Turkey to carefully watch new U.S. administration after Obama's win
Turkish leaders welcomed the election of America's first African-American president, as a source of hope for peace in the world. But the new administration's uncertain policies on a wide range of issues, from the alleged ""genocide"" of Armenians to Iran and Iraq, are a matter of curiosity for Ankara.""Your message of change and hope meets today's expectations. Turkey embraces this message,"" Turkish President Abdullah Gul said in a letter of congratulations he sent to U.S. President- elect Barack Obama. The original version of the letter was aired on the web site of the presidency on Wednesday.
The president highlighted the importance of Turkish-U.S. friendship, based upon such universally accepted values as freedom, democracy and human rights, and reiterated Turkey's resolve to improve the strategic partnership with Washington, especially in the fight on terrorism.
The outgoing U.S. ambassador to Turkey praised the election as a, ""miracle of American democracy that a poor African-American, from a broken family, could rise to become the leader of our country.""
""That he could do so, less than 40 years after the great civil rights struggle of America, is especially remarkable and it is a source of great pride,"" said Ambassador Ross Wilson in brief remarks.
On Turkish-American relations, he underlined that there were always changes from president to president, but also great continuity.
""President after president has understood the importance of Turkey to the United States and of the United States to Turkey. President after president has engaged seriously and in a very sustained way with Turkish leaders for decades,"" Wilson said.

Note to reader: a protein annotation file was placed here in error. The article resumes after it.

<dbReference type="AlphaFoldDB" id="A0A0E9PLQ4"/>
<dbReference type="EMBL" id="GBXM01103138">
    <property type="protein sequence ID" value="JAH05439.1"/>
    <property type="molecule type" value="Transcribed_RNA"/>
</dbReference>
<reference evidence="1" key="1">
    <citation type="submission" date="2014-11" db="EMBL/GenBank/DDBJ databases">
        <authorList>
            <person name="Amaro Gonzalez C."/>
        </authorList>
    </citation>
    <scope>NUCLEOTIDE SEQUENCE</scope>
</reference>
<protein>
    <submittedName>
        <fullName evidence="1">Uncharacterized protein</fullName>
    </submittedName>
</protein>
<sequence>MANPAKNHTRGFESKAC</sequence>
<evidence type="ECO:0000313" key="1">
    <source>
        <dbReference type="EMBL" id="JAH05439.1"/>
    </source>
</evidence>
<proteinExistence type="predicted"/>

But he added that he did not know what the future held.
""Like all of you, I look forward to seeing the movie that we will be watching over the four years of the Obama administration. But I am sure that we will remain friends and remain engaged and the close bonds between our two countries will endure in many presidential terms to follow.""
The desire to reach the stars is ambitious but the desire to reach hearts is wise. The election campaign in the United States has shown that this is Obama’s wisdom, said a member of a panel at the beginning of a long night Tuesday in the Turkish capital.
The event was part of a traditional over-night election-watch at the Turkish-American Association in Ankara. The morning heralded the winner, the first black American leader in U.S. history.
""The election result shows there is no longer a black-white problem in the United States,"" said Prime Minister Tayyip Erdogan, describing it as a turning point in American history.
But Obama-led policies, especially on the 1915 incidents, remain to be seen.
Erdogan expressed belief that the statement Obama made during the election campaign would remain election rhetoric. If elected president, Obama had pledged to recognize the 1915 incidents.
The Turkish premier also said foreign ministry diplomats would seek an opportunity to meet Obama during a visit to the United States next week. Erdogan will attend an economic summit in Washington on Nov. 15, when the current financial crisis, its causes and efforts to resolve it will be discussed.